The Korea Herald


Key doctors’ group to hold mass protest on March 3

Number of junior doctors resigning nears 10,000

By Park Jun-hee

Published : Feb. 22, 2024 - 14:59

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Medical personnel transport a patient in front of an emergency room at a hospital in Seoul, Wednesday. (Yonhap) Medical personnel transport a patient in front of an emergency room at a hospital in Seoul, Wednesday. (Yonhap)

The major lobby group for doctors said Thursday that it would stage a massive rally in Seoul with all of its members from across the county on March 3 to protest the government’s move to significantly increase the number of seats at medical schools.

The demonstration, initially set for March 10, was moved up at the doctors’ urging, according to the Korean Medical Association, the largest group of doctors here with some 140,000 members.

As the two sides continue to lock horns over the planned hike, the number of junior workers resigning from 100 teaching hospitals was nearing the 10,000 mark on Thursday, despite government threats of legal consequences in response to collective action.

As of Wednesday at 10 p.m., 9,275 trainee doctors out of some 13,000 -- 74.4 percent of the total -- had submitted their resignations, up 459 from Tuesday’s figure, while 8,024 of them have left their workplaces, according to Second Vice Health Minister Park Min-soo on Thursday. The hospitals have not yet accepted the resignation letters, he added.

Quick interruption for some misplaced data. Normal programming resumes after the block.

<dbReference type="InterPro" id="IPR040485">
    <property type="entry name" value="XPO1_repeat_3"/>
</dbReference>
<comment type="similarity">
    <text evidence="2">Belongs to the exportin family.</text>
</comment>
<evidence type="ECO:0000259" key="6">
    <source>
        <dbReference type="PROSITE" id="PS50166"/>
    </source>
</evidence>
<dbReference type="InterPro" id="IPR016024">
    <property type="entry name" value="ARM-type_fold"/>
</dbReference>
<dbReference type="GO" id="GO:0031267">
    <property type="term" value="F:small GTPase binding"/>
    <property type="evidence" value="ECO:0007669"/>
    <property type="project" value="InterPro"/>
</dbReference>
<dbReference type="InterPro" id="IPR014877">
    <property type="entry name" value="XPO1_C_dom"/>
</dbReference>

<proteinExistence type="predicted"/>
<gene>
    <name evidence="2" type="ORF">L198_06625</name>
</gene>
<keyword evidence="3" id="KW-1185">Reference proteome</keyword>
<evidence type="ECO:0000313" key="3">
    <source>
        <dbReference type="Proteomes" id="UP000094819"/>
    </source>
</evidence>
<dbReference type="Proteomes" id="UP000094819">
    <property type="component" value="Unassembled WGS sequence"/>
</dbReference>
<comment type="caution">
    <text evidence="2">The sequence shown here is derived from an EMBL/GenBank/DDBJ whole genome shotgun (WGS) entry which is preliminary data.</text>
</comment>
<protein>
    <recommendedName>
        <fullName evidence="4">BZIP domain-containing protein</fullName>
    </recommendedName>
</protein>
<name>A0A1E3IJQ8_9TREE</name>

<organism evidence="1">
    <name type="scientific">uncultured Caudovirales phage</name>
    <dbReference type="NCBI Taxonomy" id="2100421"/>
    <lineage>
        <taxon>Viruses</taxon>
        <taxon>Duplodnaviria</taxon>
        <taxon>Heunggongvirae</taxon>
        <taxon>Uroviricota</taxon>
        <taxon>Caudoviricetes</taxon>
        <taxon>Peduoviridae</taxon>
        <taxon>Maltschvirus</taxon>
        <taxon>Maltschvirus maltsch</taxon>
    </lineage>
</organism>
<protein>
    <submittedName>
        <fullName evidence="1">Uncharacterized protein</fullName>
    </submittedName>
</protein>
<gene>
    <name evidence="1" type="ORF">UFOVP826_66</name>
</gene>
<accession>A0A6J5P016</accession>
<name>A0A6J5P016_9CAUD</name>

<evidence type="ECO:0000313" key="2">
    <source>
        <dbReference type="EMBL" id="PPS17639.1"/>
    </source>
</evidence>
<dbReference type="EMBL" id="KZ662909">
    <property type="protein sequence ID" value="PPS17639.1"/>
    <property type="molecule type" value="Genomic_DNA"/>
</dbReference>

The government has so far issued return-to-work orders to 6,038 trainee doctors, demanding they return to their workplaces to treat patients, he said.

The government made the demand based on Article 59 of the Medical Service Act, in which the health minister may order medical personnel to resume services if there is a “reasonable ground to believe that suspension of medical service without any justifiable ground is likely to cause great difficulties in providing medical treatment to patients.”

Fifty-seven complaints were newly filed to the Health Ministry’s reporting and support center as of Wednesday at 6 p.m., bringing the total to 149. Of them, 44 concerned delayed surgeries, six cases were about refusal of treatment, five were about canceled appointments and two were of delayed hospitalization.

Separately, the government is mulling asking the Labor Ministry and the National Tax Service to check on medical institutions, including the “Big Five” hospitals, regarding their management status and if there have been any unfair labor practices, according to reports.

The Health Ministry declined to comment on the report, saying nothing has been decided at the moment.

As patients remain in limbo with canceled and delayed treatments, an association advocating for patients with severe diseases issued a statement Thursday urging the trainee doctors to go back to their hospitals, saying the walkout has disrupted life for critically ill patients and their care.

“(We) are afraid that the medical gap will persist as doctors’ groups and the government remain adamant and patients would eventually become victims of this medical crisis,” the statement read.

Meanwhile, Lee Dong-wook, who heads the Gyeonggi Provincial Medical Association, came under fire for remarks that people like “smart and intelligent physicians.”

Lee made the comment during a prerecorded debate about raising the medical school enrollment quota that aired on MBC late Tuesday while trying to underscore that medical school is only for the smartest and most gifted students.

“If you select students with low grades from local medical schools and force them to work, their motivation will decrease. Would anyone want to receive medical treatment from such doctors?” he posed.

“We have no choice but to select (medical school) candidates with very low grades for the admissions for students in rural areas. Those who rank between No. 20-30 in their classes would be able to go (to medical school), but the public would not want them.”